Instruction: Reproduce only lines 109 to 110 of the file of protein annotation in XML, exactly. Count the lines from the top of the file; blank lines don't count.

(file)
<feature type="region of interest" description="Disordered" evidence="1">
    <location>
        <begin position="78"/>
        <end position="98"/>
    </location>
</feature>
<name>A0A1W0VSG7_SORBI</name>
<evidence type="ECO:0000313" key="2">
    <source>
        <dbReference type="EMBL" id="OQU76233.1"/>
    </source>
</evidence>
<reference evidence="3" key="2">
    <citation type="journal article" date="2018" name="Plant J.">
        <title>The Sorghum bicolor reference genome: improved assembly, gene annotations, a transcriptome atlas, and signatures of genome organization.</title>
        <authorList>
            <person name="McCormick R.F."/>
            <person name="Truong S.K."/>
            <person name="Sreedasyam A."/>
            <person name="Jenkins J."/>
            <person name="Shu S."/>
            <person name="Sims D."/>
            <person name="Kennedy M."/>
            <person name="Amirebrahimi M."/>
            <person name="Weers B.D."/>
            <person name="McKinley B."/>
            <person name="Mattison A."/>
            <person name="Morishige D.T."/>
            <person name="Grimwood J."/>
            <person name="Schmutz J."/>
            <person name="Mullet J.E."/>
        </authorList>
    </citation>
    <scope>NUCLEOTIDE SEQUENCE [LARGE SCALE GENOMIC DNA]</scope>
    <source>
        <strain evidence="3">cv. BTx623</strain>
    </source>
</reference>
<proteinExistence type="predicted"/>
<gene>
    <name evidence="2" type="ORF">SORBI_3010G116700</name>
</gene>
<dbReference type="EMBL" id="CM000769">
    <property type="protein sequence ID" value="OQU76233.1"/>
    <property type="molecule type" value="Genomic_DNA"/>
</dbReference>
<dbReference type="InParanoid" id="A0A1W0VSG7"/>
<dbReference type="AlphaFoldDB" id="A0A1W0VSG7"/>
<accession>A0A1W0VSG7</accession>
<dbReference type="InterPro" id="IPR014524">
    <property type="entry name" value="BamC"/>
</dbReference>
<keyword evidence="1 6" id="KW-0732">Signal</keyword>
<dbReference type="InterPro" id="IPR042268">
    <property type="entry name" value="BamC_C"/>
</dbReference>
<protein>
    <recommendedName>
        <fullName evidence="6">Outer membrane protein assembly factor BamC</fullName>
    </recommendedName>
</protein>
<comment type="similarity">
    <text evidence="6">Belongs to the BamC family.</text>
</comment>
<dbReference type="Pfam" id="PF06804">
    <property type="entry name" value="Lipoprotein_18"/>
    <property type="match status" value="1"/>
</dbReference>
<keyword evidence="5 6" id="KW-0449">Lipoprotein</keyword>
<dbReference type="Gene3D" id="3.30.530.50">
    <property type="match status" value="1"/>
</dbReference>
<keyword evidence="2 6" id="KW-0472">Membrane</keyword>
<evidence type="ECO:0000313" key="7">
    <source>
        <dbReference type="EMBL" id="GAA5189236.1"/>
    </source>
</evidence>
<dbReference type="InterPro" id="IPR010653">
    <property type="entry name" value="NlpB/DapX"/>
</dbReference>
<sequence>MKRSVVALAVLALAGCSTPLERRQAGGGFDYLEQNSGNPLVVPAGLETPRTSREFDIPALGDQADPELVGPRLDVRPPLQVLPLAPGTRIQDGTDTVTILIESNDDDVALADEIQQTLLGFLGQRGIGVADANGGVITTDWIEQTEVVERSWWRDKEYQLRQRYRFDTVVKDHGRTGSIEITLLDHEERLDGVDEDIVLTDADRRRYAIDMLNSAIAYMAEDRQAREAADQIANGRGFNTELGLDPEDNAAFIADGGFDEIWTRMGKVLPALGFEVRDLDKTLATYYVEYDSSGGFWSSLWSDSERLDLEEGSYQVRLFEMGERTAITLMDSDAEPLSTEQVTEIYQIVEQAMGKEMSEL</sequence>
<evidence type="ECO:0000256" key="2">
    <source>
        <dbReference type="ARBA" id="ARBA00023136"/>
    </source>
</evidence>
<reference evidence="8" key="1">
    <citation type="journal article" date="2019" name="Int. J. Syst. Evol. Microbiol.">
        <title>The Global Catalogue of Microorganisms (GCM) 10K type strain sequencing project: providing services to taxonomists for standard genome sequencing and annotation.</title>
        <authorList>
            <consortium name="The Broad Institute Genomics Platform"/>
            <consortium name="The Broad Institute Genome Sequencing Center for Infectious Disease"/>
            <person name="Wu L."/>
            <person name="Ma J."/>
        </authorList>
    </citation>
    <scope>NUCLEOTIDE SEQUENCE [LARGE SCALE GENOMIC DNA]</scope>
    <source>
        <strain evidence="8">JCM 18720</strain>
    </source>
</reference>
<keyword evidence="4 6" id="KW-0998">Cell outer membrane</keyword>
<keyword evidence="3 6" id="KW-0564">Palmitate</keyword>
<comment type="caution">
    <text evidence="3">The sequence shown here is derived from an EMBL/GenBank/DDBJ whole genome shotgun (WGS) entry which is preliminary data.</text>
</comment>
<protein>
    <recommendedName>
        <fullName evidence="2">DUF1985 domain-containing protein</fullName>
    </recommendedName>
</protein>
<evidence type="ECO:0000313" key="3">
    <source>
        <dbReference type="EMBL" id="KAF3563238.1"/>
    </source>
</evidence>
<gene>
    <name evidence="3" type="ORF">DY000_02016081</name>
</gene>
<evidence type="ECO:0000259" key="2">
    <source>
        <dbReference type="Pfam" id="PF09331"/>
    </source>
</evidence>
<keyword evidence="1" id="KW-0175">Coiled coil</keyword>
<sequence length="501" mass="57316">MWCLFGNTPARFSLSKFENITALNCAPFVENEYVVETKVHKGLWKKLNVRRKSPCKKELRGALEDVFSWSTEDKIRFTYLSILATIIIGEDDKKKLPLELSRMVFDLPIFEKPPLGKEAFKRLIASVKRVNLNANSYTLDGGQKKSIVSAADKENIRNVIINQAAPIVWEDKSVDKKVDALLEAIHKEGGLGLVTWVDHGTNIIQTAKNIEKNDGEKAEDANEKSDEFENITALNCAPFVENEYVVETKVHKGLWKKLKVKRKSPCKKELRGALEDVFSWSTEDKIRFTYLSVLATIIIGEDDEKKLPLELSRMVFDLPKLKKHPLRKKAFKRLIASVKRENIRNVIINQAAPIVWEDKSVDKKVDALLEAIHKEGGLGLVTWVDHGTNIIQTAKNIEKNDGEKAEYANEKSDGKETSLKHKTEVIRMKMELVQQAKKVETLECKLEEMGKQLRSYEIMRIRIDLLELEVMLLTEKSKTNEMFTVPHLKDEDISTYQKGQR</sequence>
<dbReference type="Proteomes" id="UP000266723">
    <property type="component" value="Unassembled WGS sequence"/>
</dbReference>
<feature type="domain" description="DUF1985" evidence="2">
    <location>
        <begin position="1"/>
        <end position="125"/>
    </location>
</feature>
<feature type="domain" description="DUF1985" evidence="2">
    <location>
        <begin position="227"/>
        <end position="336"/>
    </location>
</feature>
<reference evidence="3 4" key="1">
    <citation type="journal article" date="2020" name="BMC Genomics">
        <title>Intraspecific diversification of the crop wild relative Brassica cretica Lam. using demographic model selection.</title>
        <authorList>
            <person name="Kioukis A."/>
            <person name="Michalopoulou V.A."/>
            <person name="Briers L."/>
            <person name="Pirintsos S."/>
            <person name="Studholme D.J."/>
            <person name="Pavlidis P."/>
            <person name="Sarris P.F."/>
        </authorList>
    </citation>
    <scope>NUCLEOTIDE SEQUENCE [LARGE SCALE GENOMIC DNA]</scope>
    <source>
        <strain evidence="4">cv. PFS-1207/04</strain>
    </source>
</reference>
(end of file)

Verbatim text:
    <recommendedName>
        <fullName evidence="2">DUF1985 domain-containing protein</fullName>